Working toward Unified Goals on Women’s Issues at WEF 2018

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22nd Jan 2018




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As global business leaders gather in Davos, the most striking feature in the agenda of the 2018 World Economic Forum (WEF) annual meeting is the list of seven co-chairs. 

They’re all women, distinguished in their accomplishments within the public and private sectors and representing a broad range of industries and disciplines, including governance, finance, energy, technology, labor and social entrepreneurship. 

This impressive roster is both a clear demonstration and inspiring symbol of how far women have progressed on the world stage – specifically, that guidance for the most reputable global platform on economics has been assumed entirely by women.

On the other hand, the list of the organization’s Crystal Award honorees, cited for their leadership and compassion in addressing crises around the globe, underscores that much work is still needed to improve the lives and influence of women internationally.  The exemplary honorees, including Cate Blanchett, Elton John and Shah Rukh Khan, have taken on missions to address critical humanitarian issues that overwhelmingly affect the female population.  At the core of these challenges is oppression: either glaringly and cruelly intentional – e.g., the practice of acid attacks and other violent acts of intimidation – or a by-product of unfortunate circumstance, such as the plight of refugees who are predominantly mothers fleeing war-torn countries with their children and assuming the burden of rebuilding lives under threat in alien lands.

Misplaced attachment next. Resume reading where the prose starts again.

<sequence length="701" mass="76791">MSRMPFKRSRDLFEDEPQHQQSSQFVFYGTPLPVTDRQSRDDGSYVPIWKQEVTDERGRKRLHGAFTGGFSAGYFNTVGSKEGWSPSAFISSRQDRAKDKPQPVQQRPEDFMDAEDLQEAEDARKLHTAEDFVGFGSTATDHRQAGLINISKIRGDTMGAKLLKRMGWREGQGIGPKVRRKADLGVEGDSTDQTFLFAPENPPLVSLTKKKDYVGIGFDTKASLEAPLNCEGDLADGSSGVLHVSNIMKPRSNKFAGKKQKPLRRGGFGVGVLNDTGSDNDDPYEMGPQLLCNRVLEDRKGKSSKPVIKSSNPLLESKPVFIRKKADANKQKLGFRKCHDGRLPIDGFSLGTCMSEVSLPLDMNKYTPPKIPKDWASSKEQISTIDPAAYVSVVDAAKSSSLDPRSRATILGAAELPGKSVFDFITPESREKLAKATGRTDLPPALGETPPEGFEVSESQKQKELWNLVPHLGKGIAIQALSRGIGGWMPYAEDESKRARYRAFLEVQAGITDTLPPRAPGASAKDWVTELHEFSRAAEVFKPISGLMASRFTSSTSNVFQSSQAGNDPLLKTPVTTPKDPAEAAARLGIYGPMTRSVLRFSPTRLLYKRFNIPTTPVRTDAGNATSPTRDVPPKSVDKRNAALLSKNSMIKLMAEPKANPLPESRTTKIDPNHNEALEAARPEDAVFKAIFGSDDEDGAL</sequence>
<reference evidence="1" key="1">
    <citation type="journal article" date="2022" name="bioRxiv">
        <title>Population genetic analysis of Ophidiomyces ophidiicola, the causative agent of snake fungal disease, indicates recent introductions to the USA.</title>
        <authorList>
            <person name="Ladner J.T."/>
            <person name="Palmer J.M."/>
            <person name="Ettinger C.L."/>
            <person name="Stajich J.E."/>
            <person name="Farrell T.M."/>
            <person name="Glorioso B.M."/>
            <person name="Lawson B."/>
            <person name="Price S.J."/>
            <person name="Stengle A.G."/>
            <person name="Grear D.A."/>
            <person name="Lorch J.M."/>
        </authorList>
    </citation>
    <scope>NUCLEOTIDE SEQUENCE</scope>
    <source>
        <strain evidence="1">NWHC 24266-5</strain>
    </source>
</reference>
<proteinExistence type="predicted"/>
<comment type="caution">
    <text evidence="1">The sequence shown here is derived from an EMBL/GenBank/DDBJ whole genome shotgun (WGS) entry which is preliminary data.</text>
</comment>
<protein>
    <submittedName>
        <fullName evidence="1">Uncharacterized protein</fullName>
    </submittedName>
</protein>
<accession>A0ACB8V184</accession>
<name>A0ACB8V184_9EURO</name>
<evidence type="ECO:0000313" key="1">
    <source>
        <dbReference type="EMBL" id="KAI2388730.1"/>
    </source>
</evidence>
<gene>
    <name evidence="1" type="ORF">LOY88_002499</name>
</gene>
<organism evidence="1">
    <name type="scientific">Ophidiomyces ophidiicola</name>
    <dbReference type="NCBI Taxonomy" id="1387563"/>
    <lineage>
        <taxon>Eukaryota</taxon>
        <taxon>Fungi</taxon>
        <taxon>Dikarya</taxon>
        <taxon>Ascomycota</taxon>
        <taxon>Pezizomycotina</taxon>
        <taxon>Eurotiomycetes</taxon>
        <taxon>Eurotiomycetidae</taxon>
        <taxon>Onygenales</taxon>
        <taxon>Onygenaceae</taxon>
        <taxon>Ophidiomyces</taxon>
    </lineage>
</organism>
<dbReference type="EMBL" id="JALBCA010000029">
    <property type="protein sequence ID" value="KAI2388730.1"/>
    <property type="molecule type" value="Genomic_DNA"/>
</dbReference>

This imbalance between progress and continued crises on gender equality is reflected in this year’s WEF theme “Creating a Shared Future in a Fractured World.”  It’s a broad metaphor, yet one that can be accurately applied to the continued fight for equality in business and daily life. 

I’m drawn particularly to the word “shared” because of what we’ve seen here in the U.S., a growing sense of unity among women who are coming forward courageously in large numbers to tell their stories about unacceptable obstacles and treatment.  We’ve witnessed marches in cities big and small, demanding change in how we’re regarded in the workplace, at school, in the home and on the streets.  Similar demonstrations, both coordinated and organic, have taken place in the thoroughfares of industrial powers and third-world countries.

In a collective voice, we’re demanding respect for our accomplishments and potential, our intelligence and heart, our safety and dignity.

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The challenge is how we convert this upheaval into progress instead of more “fracturing.”  How do we ensure that this groundswell doesn’t devolve into chaotic complaint, but rather a means to achieve clear goals for women? In effect, it’s like solving a Rubik’s cube that requires calculated dismantling as we work toward assembling a fairer, more unified order.  

As Malala Yousafzai has said, “I raise up my voice — not so I can shout, but so that those without a voice can be heard ... we cannot succeed when half of us are held back.” 

This year’s WEF offers a highly visible opportunity for women leaders to bring a unified voice into the discussions and debates and use them to create real, meaningful change.  All of us who are involved here in WEF must be more than inspired and energized by these courageous voices, but also accountable to them and ready to take the dialog and discussion to our friends, companies, social media followers and women everywhere – look for more from me from #WEF2018 and please share your hopes and ideas for how to create a more positive, safer, healthier and more equitable future for all of us.

Seema Kumar is head of Innovation at Johnson & Johnson and will be co-hosting the Ordinary Club of Extraordinary Women tea at the Hub Culture Davos Pavilion on Thursday, 25 January, 2018. Tune in on Facebook at 4pm Swiss, 3pm GMT, 9am EST at https://facebook.com/hubculture